You are using an outdated browser. Please upgrade your browser to improve your experience.

Stay Safe While Driving in Severe Weather

Severe Weather While Driving – How to Stay Safe
Let someone know your destination, your route, and when you expect to arrive. If your car gets stuck along the way, help can be sent along your predetermined route.

You’re driving along an unfamiliar rural interstate. The sun is shining one minute and the next the sky turns ominously dark. A storm is coming, and from the looks of things it could be a bad one. Do you know what to do to stay safe? The American Red Cross has steps to follow to remain safe if you run into a storm while traveling.

FIRST, BE PREPARED If planning to travel by vehicle, first check the weather forecast for your entire route, getting prepared for what may be in store. Travel and weather web sites can help you avoid storms and other regional challenges that could impact your safety. Other steps to take before you depart include:

  • Let someone know your destination, your route, and when you expect to arrive. If your car gets stuck along the way, help can be sent along your predetermined route.
  • Carry a Disaster Supplies Kit in your trunk.
  • Pack high-protein snacks, water, first aid kit, flashlight, small battery-operated radio, an emergency contact card with names and phone numbers, extra prescription medications and important documents or information you may need.
  • Find out what disasters may occur in the place where you are traveling, especially if they are disasters you have never experienced before. Find out how you would get information in the event of a disaster (local radio systems, emergency alert systems).
  • TIME TO GO As you get ready to depart, fill the vehicle’s gas tank and clean the lights and windows to help you see. Don’t let the gas tank get too low during the trip. Use your seat belts and give your full attention to the road and avoid distractions such as cell phones. Don’t follow other vehicles too closely and use caution in work zones.

    DURING THE STORM Many states now use flashing signs along the highways to warn drivers about severe weather threats. If you pass one of these signs, or the sky turns dark and threatening, tune into a local radio station to listen to weather forecasts for where you are. If you are caught in a storm while driving, turn your headlights on and try to safely exit the roadway and park. Stay in the vehicle and turn on the emergency flashers until the heavy rain ends. If thunder and lightning is occurring, avoid touching metal or other surfaces that conduct electricity in and outside the vehicle.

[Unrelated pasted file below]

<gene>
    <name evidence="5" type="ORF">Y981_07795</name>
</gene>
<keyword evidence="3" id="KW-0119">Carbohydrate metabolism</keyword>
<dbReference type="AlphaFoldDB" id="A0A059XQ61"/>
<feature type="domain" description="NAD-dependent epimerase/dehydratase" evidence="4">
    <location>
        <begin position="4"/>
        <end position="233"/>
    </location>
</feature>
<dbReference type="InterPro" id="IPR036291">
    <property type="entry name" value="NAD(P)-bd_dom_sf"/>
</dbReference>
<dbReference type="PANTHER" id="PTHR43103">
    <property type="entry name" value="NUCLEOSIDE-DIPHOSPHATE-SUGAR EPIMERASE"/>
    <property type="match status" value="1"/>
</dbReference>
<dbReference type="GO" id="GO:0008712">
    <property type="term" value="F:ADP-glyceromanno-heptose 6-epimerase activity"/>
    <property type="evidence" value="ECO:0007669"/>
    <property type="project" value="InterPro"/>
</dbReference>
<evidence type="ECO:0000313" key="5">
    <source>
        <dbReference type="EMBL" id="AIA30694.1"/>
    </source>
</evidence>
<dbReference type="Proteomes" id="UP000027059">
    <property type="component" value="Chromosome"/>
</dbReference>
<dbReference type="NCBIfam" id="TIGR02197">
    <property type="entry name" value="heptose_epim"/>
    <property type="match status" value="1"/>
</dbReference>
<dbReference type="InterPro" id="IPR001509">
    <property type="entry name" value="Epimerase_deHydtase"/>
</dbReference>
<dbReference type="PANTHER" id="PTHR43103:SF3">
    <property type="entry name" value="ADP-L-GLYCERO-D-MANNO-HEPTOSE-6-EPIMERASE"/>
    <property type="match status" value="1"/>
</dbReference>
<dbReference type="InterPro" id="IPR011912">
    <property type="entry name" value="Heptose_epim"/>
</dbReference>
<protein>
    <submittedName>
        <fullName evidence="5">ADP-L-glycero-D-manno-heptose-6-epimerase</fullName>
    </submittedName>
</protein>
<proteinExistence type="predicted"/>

IS IT A TORNADO? Severe tornadoes are more common in the Plains states, but have been reported in every state. If flying debris occurs while driving, pull over and park. You have the following options as a last resort:

  • Stay in the car with the seat belt on. Put your head down below the windows, covering your head with your hands and a blanket if possible.
  • If you can safely get noticeably lower than the level of the roadway, exit your car and lie in that area, covering your head with your hands.
  • Your choice should be driven by your specific circumstances.
  • If you are traveling with your pet, the Red Cross has special advice to make your trip more enjoyable

    About the American Red Cross:
    The American Red Cross shelters, feeds and provides emotional support to victims of disasters; supplies about 40 percent of the nation's blood; teaches skills that save lives; provides international humanitarian aid; and supports military members and their families. The Red Cross is a not-for-profit organization that depends on volunteers and the generosity of the American public to perform its mission. For more information, please visit or, or visit us on Twitter at @RedCross.